Most first-year college writing classes are designed to help students become better academic writers. Good academic writing, like good writing of any kind, is clear, organized, and correct, but unlike other kinds of writing–creative writing, for example, or business writing–academic writing is almost always based on research. The works that scholars produce, such as journal articles, case studies, and conference presentations, reflect a degree of knowledge that those scholars have gained by studying what others in their fields have discovered. In other words, they read a lot to develop their own ideas to write about.

Consider this passage that writing professors often quote, from Kenneth Burke’s book, The Philosophy of Literary Form: Studies in Symbolic Action:

Imagine that you enter a parlor. You come late. When you arrive, others have long preceded you, and they are engaged in a heated discussion, a discussion too heated for them to pause and tell you exactly what it is about. In fact, the discussion had already begun long before any of them got there, so that no one present is qualified to retrace for you all the steps that had gone before. You listen for a while until you decide that you have caught the tenor of the argument; then you put in your oar. Someone answers; you answer him; another comes to your defense; another aligns himself against you, to either the embarrassment or gratification of your opponent, depending upon the quality of your ally’s assistance. However, the discussion is interminable. The hour grows late, you must depart. And you do depart, with the discussion still vigorously in progress.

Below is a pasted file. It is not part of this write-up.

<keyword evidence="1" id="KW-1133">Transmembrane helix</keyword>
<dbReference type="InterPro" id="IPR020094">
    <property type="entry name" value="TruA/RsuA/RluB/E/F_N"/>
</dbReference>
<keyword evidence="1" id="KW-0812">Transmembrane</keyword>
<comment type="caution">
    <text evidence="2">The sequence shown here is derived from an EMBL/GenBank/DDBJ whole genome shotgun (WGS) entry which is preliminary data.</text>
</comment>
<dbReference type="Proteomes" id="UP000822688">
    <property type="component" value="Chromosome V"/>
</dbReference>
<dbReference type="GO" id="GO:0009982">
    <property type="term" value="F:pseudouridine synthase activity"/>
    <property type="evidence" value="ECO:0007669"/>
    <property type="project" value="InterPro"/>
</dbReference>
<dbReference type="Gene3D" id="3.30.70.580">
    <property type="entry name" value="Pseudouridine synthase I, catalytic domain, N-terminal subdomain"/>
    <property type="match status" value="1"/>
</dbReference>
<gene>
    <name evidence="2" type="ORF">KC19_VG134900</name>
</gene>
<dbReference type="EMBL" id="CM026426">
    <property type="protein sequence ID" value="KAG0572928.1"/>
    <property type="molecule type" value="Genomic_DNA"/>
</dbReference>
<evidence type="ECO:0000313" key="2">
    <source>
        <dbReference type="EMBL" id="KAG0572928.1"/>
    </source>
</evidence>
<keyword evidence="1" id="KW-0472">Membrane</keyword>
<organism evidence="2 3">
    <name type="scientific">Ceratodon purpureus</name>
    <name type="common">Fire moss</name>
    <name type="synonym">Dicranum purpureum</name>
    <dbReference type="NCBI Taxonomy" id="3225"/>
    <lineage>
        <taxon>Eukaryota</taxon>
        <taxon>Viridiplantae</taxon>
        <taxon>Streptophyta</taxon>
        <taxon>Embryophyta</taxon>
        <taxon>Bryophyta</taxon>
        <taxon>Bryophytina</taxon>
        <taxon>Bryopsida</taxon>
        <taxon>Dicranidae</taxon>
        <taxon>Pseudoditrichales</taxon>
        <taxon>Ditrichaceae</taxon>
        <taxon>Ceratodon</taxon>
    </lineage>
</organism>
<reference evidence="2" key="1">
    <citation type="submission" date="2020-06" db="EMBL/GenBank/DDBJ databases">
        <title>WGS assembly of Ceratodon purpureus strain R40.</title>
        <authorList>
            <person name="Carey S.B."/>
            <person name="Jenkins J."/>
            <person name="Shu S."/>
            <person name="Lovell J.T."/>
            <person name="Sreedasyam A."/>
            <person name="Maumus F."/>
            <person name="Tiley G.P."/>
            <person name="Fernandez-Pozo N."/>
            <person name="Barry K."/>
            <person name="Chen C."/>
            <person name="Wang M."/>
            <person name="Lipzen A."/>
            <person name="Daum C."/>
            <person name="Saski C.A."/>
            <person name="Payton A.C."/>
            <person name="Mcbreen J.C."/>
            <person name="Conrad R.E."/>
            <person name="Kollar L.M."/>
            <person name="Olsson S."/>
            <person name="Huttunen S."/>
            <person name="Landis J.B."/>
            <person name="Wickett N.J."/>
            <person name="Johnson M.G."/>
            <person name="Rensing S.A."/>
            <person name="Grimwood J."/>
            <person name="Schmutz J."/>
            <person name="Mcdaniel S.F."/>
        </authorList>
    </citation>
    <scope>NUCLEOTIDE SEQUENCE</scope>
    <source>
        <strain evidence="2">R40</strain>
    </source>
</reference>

Burke is metaphorically describing what we do when we write in an academic setting: we join a conversation. Before you join a conversation, you need to listen. This part of the text, therefore, teaches you how to “listen” by reading. You’ll discover how to read critically, how to summarize, and how to analyze–all crucial skills you need in order to develop your own ideas to write about.


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Reading, Thinking, and Writing for College Classes Copyright © 2023 by Mary V. Cantrell is licensed under a Creative Commons Attribution-NonCommercial-ShareAlike 4.0 International License, except where otherwise noted.

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